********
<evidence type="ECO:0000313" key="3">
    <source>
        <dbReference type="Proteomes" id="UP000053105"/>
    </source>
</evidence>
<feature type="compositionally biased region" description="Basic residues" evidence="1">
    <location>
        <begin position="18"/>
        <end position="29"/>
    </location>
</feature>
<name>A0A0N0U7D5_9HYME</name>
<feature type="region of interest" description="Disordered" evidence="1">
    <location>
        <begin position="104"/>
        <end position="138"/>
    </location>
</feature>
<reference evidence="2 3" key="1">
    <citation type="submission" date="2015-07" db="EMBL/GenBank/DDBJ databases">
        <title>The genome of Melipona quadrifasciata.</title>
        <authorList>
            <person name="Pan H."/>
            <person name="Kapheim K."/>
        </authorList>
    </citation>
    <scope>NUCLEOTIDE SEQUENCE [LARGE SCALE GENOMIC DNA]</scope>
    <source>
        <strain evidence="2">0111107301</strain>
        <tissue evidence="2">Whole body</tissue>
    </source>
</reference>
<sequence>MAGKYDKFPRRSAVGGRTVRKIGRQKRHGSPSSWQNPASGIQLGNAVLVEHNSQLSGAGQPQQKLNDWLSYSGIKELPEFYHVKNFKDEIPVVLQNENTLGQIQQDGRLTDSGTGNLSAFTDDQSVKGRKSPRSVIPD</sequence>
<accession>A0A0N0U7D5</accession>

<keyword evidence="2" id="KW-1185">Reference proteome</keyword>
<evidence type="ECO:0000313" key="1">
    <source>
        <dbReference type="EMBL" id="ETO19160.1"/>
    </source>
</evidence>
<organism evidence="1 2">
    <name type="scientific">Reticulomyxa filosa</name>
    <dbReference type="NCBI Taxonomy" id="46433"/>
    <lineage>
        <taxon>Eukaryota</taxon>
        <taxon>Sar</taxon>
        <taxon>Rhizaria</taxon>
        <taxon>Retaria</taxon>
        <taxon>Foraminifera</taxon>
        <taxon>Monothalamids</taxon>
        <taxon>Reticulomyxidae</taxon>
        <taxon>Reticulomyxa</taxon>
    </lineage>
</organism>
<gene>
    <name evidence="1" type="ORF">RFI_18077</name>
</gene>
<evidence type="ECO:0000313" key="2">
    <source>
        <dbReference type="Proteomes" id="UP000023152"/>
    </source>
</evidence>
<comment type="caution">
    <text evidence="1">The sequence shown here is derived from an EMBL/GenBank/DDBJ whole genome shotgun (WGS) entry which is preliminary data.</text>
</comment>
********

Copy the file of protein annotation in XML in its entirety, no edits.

<evidence type="ECO:0000313" key="3">
    <source>
        <dbReference type="Proteomes" id="UP000053105"/>
    </source>
</evidence>
<feature type="compositionally biased region" description="Basic residues" evidence="1">
    <location>
        <begin position="18"/>
        <end position="29"/>
    </location>
</feature>
<name>A0A0N0U7D5_9HYME</name>
<feature type="region of interest" description="Disordered" evidence="1">
    <location>
        <begin position="104"/>
        <end position="138"/>
    </location>
</feature>
<reference evidence="2 3" key="1">
    <citation type="submission" date="2015-07" db="EMBL/GenBank/DDBJ databases">
        <title>The genome of Melipona quadrifasciata.</title>
        <authorList>
            <person name="Pan H."/>
            <person name="Kapheim K."/>
        </authorList>
    </citation>
    <scope>NUCLEOTIDE SEQUENCE [LARGE SCALE GENOMIC DNA]</scope>
    <source>
        <strain evidence="2">0111107301</strain>
        <tissue evidence="2">Whole body</tissue>
    </source>
</reference>
<sequence>MAGKYDKFPRRSAVGGRTVRKIGRQKRHGSPSSWQNPASGIQLGNAVLVEHNSQLSGAGQPQQKLNDWLSYSGIKELPEFYHVKNFKDEIPVVLQNENTLGQIQQDGRLTDSGTGNLSAFTDDQSVKGRKSPRSVIPD</sequence>
<accession>A0A0N0U7D5</accession>

<keyword evidence="2" id="KW-1185">Reference proteome</keyword>
<evidence type="ECO:0000313" key="1">
    <source>
        <dbReference type="EMBL" id="ETO19160.1"/>
    </source>
</evidence>
<organism evidence="1 2">
    <name type="scientific">Reticulomyxa filosa</name>
    <dbReference type="NCBI Taxonomy" id="46433"/>
    <lineage>
        <taxon>Eukaryota</taxon>
        <taxon>Sar</taxon>
        <taxon>Rhizaria</taxon>
        <taxon>Retaria</taxon>
        <taxon>Foraminifera</taxon>
        <taxon>Monothalamids</taxon>
        <taxon>Reticulomyxidae</taxon>
        <taxon>Reticulomyxa</taxon>
    </lineage>
</organism>
<gene>
    <name evidence="1" type="ORF">RFI_18077</name>
</gene>
<evidence type="ECO:0000313" key="2">
    <source>
        <dbReference type="Proteomes" id="UP000023152"/>
    </source>
</evidence>
<comment type="caution">
    <text evidence="1">The sequence shown here is derived from an EMBL/GenBank/DDBJ whole genome shotgun (WGS) entry which is preliminary data.</text>
</comment>